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Frans van Anraat

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Frans van Anraat
Born (1942-08-09) 9 August 1942 (age 77)
OccupationChemist
Criminal statusIn prison
Criminal chargeWar crimes
Penalty17 years imprisonment

Frans Cornelis Adrianus van Anraat (born 9 August 1942 in Den Helder) is a Dutch war criminal and a businessman. He sold raw materials for the production of chemical weapons to Iraq during the reign of Saddam Hussein. In December 2005, a court in The Hague convicted him of complicity in war crimes for his role in selling chemical weapons to Saddam's government. He was given a 15-year sentence.[1] In 2007, the appeal court sentenced Van Anraat to 17 years in prison.

Van Anraat is the only Dutchman ever to appear on the FBI's most wanted list.[2]

Business in Iraq

In the 1970s, Van Anraat worked at engineering companies in Italy, Switzerland and Singapore that were building chemical plants in Iraq. Having learned about the trade in chemicals, he founded his own company, "FCA Contractor", based in Bissone, Switzerland. Starting in 1984, he supplied thousands of tons of chemicals to Iraq including the essential raw materials for producing mustard gas and nerve gas.[3] Both gases were used during the Iran–Iraq War, between 1980 and 1988, as well as during the Halabja poison gas attack the military carried out on Iraqi Kurds, in 1988, which killed about 5,000 people. The attack was part of the Al-Anfal campaign of the Iraqi regime against Kurds in the north of the country.

Arrest and trial

After Van Anraats arrest upon the request of the USA in Italy in 1989, his offices in Switzerland and Italy were searched and documents were confiscated.[4] He was released pending trial and Van Anraat fled to Iraq, where he lived for the next 14 years,[5] was granted the Iraqi nationality and given an Arabic name.[4] When Hussein's regime fell in 2003, Van Anraat returned to the Netherlands. He was arrested on 6 December 2004 for complicity in war crimes and genocide. On 23 December 2005, he was sentenced to 15 years in prison for complicity in war crimes, but the court decided the charges of complicity in genocide could not be substantiated.[2][5]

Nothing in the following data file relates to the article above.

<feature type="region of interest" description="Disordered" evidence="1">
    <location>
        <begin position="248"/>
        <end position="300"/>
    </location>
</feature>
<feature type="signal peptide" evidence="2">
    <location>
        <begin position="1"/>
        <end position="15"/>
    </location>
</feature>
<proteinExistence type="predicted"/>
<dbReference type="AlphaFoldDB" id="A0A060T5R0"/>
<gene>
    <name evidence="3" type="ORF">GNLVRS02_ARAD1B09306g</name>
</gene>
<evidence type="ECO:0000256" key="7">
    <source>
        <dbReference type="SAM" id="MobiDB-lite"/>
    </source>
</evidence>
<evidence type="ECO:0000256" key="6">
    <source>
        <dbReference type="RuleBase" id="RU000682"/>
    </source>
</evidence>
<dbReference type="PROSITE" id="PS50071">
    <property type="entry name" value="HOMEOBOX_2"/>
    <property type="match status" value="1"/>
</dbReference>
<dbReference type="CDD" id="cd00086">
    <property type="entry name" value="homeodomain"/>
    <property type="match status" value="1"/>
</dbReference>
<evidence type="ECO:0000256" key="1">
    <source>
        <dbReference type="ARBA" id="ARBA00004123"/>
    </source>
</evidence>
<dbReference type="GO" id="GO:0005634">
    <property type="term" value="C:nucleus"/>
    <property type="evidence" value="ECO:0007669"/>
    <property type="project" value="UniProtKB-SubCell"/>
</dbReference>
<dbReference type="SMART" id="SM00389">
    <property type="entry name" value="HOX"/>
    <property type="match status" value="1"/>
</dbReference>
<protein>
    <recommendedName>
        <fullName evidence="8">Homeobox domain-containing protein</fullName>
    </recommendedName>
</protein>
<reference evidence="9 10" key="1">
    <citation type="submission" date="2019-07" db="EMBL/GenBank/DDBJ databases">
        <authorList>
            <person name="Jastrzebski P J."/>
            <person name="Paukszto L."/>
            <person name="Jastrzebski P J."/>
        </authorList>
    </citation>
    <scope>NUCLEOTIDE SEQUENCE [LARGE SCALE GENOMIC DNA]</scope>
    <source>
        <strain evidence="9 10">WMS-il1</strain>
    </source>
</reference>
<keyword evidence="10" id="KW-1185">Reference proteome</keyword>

The court also ruled that the killing of thousands of Kurds in Iraq in the 1980s was an act of genocide.[1] In the 1948 Geneva Convention, the definition of genocide is "acts committed with the intent to destroy, in whole or in part, a national, ethnic, racial or religious group". The Dutch court said that it was considered "legally and convincingly proven that the Kurdish population meets the requirement under the Genocide Conventions as an ethnic group. The court has no other conclusion than that these attacks were committed with the intent to destroy the Kurdish population of Iraq."

Both the public prosecutor and Van Anraat appealed against the verdict. In May 2007, the appeal court sentenced Van Anraat to 17 years in prison. The charge for complicity in multiple war crimes explains the extra two years, but he was not found guilty for complicity in genocide.[6] In June 2007 the Dutch Supreme Court confirmed the sentence but reduced the imprisonment to 16 years and 6 months.[6]

Informant for Dutch secret service

Shortly after the arrest of Van Anraat, several Dutch newspapers reported that Van Anraat had been an informant for the Dutch secret service, the AIVD.[7] According to the Dutch press, Van Anraat received protection from the AIVD and was placed in a safehouse of the Ministry of the Interior and Kingdom Relations, in Amsterdam.[8]

References

  1. ^ a b Killing of Iraq Kurds 'genocide' BBC News, 23 December 2005
  2. ^ a b "Van Anraat, most wanted by the FBI" (in Dutch). NOS. 2005-06-23. Archived from the original on 2007-02-20. Retrieved 2007-05-09.
  3. ^ "Dutchman in Iraq genocide charges". BBC. 2005-03-18.
  4. ^ a b Bassiouni, M. Cherif (2008). International Criminal Law: International Enforcement. BRILL. p. 392. ISBN 9789004165304.
  5. ^ a b "Saddam's 'Dutch link'". BBC. 2005-12-23. Retrieved 2007-05-09.
  6. ^ a b "Frans Van Anraat". TRIAL International. Retrieved 2019-11-13.
  7. ^ "Van Anraat was informant AIVD" (in Dutch). 2004-12-20. Archived from the original on November 30, 2005. Retrieved 2007-05-09.
  8. ^ "VAN ANRAAT ZAT IN SAFEHOUSE AIVD" (in Dutch). Nova. 2004-12-20. Archived from the original on 2005-02-14. Retrieved 2007-05-09.

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